The loading elements 76a nearest the center of rotation of the drill bit are positioned to ride in groove 62 cut by nozzles 520. Since nozzles 52c are vertical, loading elements 76d are the same distance from the center of rotation as nozzles 52c. Loading elements 76b are positioned at a greater distance than loading elements 76a from the center of rotation of the drill bit and are adapted to ride in the grooves 66 and bear against ridges 68 and 72. The outermost loading elements 76c ride in groove 70 and bear against ridges 72 and 73. Because nozzles 52e slant outwardly at a slight angle, the loading elements 76c are at a slightly larger distance from the center of rotation of the drill bit than nozzles 52e to center the loading elements in groove 70.
It is essential for fast drilling of hard formations having a compressive strength exceeding 20,000 p.s.i. for which this invention is most useful, that an abrasive be suspended in the drilling liquids. Clear liquids or drilling muds containing the usual suspended solids give very slow drilling rates in hard rock formations even at jet velocities exceeding 650 feet per second. The size of the abrasive particles used in the jet drilling method is such that the abrasive can be handled without difficulty in the high-pressure pumps. Ferrous abrasive particles having a size in the range of 10 to 80 mesh in the US. Sieve Series have been found to be suitable. Abrasive concentrations of 1 to 20 percent by volume can be used. An abrasive concentration in the range of 2 to 10 percent by volume is preferred. Nozzles having a diameter in the range of three thirty-seconds inch to three-sixteenths inch are preferred when using 10 to 80 mesh abrasive particles. Larger nozzles require excessive capacity of high-pressure pumps 36 to obtain the required high jet velocity.
The width of grooves cut by nozzles having a diameter in the range of three thirty-seconds to three-sixteenths inch is approximately one-eighth inch larger than the nozzle diameter. It is desirable'to locatethe nozzles to'leave ridgesnot more than three-fourths inch wide between the grooves. To apply the desired forces in a radial direction to the ridges, the load ing elements should have a maximum radial dimension substantially larger than the width of the grooves cut in the bottom of the borehole, For example, loading elements having a base diameter of one inch, and an angle between the planar surfaces of approximately 90, are suitable in a drill bit in which the nozzles have a diameter of one-eighth inch.
In the operation of the drill bit of this invention, the drill bit is rotated in the borehole by rotary table 26. A drilling liquid containing an abrasive, preferablycontaining 2 to percent of ferrous abrasive particles having a size in the range of 10 to 80 mesh, is pumped through pipe 38 into the upper end of kelly 20 and down the drill string 18 to the drill bit 24. Drill string 18 ordinarily includes drill collars, as necessary, to apply a weight to the bit not'exceeding l200 pounds per inch of bit diameter. The drilling liquid is discharged through the nozzles at a velocity of at least 500 feet per second, preferably in the range of 650 to 900 feet per second, against the bottom .of the borehole. A pressure drop of at least about 4000 p.s.i. is maintained through the nozzles. Cuttings from the bottom of the borehole, abrasive particles, and the-drilling liquid circulate up the borehole around the drill string, and are discharged through conduit 30 into apparatus 32 for treatment of the drilling liquid.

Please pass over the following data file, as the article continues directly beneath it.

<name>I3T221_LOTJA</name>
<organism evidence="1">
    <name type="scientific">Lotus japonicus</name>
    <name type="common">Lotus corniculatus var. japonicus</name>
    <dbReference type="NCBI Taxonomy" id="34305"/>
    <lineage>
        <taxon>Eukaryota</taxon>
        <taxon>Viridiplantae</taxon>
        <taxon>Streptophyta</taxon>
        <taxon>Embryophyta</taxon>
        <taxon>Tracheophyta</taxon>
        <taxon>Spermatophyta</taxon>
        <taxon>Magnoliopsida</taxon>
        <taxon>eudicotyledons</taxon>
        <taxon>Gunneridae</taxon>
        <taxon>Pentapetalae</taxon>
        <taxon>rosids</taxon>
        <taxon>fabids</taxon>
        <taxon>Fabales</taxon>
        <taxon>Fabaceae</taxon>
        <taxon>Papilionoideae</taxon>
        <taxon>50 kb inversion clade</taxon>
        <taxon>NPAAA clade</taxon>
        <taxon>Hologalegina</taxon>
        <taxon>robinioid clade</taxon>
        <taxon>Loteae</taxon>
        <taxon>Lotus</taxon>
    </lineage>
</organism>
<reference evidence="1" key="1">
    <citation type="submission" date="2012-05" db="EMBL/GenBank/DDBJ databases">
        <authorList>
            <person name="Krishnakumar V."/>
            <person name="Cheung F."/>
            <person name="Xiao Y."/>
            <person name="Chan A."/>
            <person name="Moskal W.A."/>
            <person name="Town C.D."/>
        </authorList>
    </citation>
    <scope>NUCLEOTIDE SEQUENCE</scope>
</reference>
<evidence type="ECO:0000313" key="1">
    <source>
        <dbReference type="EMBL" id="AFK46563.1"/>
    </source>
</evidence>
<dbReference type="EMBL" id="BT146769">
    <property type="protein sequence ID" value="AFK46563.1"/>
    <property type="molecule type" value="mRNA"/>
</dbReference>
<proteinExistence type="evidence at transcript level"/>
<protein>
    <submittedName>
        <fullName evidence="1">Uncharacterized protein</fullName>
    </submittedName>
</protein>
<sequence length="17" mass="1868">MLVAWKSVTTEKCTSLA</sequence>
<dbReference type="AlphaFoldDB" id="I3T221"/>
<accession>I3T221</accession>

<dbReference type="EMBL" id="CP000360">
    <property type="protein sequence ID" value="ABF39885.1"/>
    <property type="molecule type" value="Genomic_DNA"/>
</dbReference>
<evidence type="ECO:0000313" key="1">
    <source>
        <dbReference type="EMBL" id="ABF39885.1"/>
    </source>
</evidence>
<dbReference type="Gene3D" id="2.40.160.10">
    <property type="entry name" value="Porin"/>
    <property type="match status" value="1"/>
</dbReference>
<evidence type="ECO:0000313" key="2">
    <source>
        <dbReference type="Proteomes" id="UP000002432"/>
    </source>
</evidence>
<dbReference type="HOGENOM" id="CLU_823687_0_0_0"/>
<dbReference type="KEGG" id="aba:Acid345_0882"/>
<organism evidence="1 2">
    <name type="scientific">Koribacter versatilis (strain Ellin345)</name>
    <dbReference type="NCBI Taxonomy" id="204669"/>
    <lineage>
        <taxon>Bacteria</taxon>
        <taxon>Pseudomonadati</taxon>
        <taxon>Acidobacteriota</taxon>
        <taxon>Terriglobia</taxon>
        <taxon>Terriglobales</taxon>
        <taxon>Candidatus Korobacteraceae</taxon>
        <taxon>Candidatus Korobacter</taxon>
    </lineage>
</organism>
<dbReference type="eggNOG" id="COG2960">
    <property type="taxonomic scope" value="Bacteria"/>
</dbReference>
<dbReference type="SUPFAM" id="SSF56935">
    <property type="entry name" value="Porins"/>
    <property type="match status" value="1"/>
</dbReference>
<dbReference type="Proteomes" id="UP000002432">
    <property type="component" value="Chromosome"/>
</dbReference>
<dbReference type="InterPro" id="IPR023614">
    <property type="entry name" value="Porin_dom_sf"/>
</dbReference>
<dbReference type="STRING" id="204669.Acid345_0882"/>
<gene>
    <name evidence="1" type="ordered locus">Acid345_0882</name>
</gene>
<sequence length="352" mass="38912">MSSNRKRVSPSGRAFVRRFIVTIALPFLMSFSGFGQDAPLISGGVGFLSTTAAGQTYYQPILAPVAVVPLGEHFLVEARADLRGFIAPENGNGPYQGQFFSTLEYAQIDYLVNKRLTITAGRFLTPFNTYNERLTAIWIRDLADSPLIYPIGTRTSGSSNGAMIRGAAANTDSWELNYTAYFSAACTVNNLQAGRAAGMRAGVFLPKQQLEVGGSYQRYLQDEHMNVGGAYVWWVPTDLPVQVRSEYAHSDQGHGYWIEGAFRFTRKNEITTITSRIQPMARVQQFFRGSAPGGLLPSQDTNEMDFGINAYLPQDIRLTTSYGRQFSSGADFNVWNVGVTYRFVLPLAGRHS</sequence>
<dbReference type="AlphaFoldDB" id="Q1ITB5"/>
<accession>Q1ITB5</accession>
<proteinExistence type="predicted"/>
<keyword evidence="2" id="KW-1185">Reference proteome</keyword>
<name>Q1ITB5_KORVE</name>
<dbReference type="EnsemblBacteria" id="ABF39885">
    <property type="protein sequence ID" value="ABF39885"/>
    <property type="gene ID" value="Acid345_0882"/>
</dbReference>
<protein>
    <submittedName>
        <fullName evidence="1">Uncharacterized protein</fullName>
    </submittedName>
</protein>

Referring to FIGS. 3 and 4, the drilling liquid discharged from nozzles 52a slants inwardly and cuts the central hole 56 in the bottom of the borehole. The high-velocity jet streams from nozzles 52b cut a groove 58 surrounding the central hole 56. Because the jet streams discharged from nozzles 52a and 52b have some width and the nozzles are at the same distance from the center of rotationpf the drill bit, the jet streams overlap and cut the topfrorn the ridge60 separatingcentral hole 56 and groove 58, therebyeliminating the necessity of any stand-off elements positioned to travel in groove 58.
The high-velocity streams of drilling liquiddischarged from nozzles 52 cut a series of conc'entricgrooves in the bottom of the borehole separated by intervening ridges. The-stand-off elements 76 ride in the grooves andbear against the faces 'adjacent the groove of the ridges on both sides of the groove. For example, the inner tapered surface of the stand-off element 76a exerts a radial force on the ridge 64 that places the surface of the ridge farthest from the center of rotation in tension. The outer surface of the stand-off element 76a engages the ridge 68 and places the inner surface of that ridge in tension. Thus, there is eccentric loading of the ridges. Weaknessof rock in tension. causes the rock tobreak even though the weight applied to the bit,is small. Continued rotation of: the drill bit results in continued breaking of the ridges, lowering of the drill bit, and deepening of the gr ooves.